Close Close

Regulation and Compliance > Federal Regulation > IRS

IRS Warns of New Text Scam Tied to Stimulus Payments

Your article was successfully shared with the contacts you provided.
(Photo: Shutterstock)

The Internal Revenue Service, state tax agencies and the tax industry issued a joint warning Wednesday about a new text scam that tricks people into disclosing bank account information under the guise of receiving their $1,200 Economic Impact Payment.

Related: IRS Extends Deadline to Register for Stimulus Payment

In their joint capacity as “the Security Summit,” the agencies remind taxpayers that neither the IRS nor state agencies will ever text taxpayers asking for bank account information so that an EIP deposit may be made.

The scam text message states: “You have received a direct deposit of $1,200 from COVID-19 TREAS FUND. Further action is required to accept this payment into your account. Continue here to accept this payment …”

The text includes a link to a fake phishing web address.

The fake phishing URL, which appears to come from a state agency or relief organization, takes recipients to a fraudulent website that impersonates the Get My Payment website.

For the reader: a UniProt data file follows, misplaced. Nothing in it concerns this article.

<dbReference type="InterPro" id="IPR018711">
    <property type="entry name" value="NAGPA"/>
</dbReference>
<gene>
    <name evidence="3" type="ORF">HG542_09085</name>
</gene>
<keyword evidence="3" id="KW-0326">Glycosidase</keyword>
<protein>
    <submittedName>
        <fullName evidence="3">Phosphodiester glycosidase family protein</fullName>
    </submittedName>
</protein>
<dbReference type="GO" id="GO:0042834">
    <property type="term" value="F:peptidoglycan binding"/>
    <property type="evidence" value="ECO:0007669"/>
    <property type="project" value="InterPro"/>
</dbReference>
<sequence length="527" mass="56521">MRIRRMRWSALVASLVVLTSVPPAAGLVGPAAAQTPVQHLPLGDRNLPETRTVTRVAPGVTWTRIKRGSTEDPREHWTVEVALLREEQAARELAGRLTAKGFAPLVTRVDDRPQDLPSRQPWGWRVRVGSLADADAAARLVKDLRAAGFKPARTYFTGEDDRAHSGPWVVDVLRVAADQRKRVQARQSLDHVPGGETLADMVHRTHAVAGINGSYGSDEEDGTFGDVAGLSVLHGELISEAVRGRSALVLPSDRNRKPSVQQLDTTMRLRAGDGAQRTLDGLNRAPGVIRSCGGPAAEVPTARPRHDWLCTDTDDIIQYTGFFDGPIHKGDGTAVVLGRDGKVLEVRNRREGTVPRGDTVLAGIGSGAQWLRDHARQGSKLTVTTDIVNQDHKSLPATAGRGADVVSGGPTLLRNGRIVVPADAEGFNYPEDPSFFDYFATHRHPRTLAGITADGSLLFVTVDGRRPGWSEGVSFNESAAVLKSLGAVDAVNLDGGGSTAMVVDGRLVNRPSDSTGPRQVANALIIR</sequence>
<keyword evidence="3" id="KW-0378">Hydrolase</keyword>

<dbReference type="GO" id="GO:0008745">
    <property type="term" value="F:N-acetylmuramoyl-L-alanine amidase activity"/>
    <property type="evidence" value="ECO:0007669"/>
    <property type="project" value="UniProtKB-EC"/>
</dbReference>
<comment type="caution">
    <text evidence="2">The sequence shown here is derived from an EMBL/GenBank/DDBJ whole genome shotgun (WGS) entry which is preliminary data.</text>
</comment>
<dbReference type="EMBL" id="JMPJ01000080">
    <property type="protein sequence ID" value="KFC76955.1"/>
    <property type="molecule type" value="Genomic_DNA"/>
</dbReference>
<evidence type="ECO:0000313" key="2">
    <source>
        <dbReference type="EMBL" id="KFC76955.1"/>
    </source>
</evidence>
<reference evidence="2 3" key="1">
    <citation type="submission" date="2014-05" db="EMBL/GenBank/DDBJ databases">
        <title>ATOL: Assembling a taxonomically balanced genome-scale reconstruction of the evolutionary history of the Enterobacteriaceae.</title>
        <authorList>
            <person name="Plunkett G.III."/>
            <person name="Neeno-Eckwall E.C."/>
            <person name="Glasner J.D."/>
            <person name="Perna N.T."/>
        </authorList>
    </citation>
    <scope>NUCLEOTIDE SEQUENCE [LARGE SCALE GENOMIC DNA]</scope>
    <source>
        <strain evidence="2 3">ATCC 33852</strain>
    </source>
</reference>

“Individuals who visit the fraudulent website and then enter their personal and financial account information will have their information collected by these scammers,” the warning states.

IRS Commissioner Chuck Rettig said in a statement that “criminals are relentlessly using COVID-19 and Economic Impact Payments as cover to try to trick taxpayers out of their money or identities,” noting this scam “is a new twist on those we’ve been seeing much of this year.”

Related: COVID-19 Gives Cybercriminals New Ways to Attack

Those receiving the text should take a screen shot of it and then email it to [email protected] with the following information:

  • Date/Time/Timezone that they received the text message
  • The number that appeared on their Caller ID
  • The number that received the text message

The IRS states that it does not send unsolicited texts or emails and does not call people with threats of jail or lawsuits, nor does it demand tax payments on gift cards.

People who believe they are eligible for the Economic Impact Payment should go directly to

People who do not have a filing requirement but who are eligible for EIP can use a non-filers tool on until Nov. 21 to claim their payment.

— Related on ThinkAdvisor: